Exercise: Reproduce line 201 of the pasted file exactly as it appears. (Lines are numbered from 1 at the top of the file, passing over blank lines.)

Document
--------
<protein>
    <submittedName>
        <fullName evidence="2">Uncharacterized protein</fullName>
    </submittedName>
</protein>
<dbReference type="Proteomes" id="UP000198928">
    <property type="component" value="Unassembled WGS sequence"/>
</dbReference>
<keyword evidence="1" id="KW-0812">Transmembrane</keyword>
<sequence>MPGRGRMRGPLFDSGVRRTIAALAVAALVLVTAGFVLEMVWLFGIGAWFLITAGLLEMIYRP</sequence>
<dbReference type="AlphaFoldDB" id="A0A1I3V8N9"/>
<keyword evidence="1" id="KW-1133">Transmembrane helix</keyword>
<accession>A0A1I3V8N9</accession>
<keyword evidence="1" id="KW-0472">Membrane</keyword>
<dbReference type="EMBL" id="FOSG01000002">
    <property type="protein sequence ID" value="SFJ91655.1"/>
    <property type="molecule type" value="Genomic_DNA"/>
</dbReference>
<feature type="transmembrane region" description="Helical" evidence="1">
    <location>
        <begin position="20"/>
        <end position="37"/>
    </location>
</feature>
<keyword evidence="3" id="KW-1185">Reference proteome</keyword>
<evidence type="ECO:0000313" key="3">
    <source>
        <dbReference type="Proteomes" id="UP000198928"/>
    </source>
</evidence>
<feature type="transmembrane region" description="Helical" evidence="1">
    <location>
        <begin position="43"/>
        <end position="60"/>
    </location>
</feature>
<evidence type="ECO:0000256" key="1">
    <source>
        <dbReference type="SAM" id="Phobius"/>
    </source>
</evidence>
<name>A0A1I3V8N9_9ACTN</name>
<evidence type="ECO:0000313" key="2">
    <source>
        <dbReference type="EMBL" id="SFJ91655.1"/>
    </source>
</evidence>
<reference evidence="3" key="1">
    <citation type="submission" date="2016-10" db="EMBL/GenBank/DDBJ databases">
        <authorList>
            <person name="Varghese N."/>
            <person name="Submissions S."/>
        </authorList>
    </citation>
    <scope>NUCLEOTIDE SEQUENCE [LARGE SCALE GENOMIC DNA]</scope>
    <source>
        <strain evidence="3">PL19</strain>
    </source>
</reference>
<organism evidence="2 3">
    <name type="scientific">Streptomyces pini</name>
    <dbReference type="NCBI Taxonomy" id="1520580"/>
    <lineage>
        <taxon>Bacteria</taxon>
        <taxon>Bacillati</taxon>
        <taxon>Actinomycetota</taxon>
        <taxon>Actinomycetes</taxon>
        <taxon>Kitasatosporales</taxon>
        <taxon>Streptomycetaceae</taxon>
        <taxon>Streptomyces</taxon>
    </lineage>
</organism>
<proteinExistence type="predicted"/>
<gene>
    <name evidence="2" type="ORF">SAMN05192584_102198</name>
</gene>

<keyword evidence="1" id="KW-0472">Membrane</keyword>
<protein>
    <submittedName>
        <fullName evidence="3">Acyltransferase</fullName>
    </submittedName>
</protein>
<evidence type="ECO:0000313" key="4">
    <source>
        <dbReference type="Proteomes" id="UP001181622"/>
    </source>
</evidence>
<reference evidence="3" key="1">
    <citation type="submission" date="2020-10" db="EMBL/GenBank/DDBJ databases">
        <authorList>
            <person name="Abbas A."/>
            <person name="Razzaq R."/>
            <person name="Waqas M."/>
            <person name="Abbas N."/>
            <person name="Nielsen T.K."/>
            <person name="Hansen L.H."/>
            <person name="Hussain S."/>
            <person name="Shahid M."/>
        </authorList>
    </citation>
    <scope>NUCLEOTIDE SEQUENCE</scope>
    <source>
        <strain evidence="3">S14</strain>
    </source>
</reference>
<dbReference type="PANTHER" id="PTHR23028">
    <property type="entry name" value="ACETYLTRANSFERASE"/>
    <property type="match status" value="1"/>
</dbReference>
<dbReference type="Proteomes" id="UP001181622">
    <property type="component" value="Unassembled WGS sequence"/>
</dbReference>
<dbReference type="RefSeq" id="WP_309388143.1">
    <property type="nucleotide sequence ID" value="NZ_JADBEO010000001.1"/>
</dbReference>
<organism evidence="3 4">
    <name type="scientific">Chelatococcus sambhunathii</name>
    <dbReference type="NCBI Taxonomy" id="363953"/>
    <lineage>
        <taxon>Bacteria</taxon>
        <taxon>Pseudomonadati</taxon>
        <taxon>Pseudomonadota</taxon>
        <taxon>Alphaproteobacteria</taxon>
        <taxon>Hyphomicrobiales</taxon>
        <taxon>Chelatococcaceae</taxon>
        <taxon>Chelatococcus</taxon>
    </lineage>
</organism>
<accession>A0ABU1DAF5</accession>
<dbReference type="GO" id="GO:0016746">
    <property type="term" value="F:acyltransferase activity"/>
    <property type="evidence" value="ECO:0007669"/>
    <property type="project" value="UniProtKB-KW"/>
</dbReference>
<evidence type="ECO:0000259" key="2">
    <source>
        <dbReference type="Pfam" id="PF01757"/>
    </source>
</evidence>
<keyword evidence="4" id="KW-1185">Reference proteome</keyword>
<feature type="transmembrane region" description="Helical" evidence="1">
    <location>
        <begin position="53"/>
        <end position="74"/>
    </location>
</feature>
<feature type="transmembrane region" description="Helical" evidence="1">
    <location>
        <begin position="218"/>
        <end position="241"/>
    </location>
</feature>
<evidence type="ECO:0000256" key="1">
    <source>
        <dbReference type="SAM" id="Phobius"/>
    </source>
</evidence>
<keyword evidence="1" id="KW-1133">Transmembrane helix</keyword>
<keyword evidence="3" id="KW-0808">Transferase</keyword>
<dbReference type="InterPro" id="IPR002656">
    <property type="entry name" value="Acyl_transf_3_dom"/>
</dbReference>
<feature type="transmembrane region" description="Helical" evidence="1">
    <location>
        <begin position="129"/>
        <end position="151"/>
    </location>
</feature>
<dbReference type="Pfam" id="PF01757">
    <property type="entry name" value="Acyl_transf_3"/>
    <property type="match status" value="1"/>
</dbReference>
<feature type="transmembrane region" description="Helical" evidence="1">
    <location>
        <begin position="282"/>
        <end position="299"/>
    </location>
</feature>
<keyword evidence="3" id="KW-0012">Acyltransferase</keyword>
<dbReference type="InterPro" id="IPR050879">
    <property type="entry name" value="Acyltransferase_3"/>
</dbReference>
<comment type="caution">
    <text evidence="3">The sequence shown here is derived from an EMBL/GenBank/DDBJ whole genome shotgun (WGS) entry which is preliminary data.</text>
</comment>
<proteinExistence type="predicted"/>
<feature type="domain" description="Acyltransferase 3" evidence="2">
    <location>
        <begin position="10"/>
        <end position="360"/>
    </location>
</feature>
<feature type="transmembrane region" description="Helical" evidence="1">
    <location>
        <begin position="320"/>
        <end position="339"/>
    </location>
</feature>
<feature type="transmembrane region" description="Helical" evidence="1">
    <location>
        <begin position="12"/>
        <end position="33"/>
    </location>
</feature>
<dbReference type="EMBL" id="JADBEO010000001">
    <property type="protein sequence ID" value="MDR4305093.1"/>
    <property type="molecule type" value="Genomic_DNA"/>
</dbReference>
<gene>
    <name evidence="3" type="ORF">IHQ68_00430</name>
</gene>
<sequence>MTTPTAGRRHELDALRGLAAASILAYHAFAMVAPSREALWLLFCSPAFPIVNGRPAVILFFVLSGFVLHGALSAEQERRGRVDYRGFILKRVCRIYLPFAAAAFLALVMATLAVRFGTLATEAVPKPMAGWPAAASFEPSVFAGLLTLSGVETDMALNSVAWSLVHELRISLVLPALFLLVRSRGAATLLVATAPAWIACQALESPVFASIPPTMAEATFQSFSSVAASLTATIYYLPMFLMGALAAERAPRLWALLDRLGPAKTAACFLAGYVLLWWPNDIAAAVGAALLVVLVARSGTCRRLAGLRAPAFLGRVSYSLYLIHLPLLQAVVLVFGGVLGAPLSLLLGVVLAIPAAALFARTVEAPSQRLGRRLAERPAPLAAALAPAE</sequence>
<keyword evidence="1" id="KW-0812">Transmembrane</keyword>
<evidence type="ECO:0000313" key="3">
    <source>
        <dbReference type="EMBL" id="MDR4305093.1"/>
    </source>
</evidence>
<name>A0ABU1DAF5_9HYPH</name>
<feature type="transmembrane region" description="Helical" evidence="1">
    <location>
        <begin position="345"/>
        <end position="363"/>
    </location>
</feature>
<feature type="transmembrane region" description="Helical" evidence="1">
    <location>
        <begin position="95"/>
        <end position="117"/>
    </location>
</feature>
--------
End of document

        <begin position="12"/>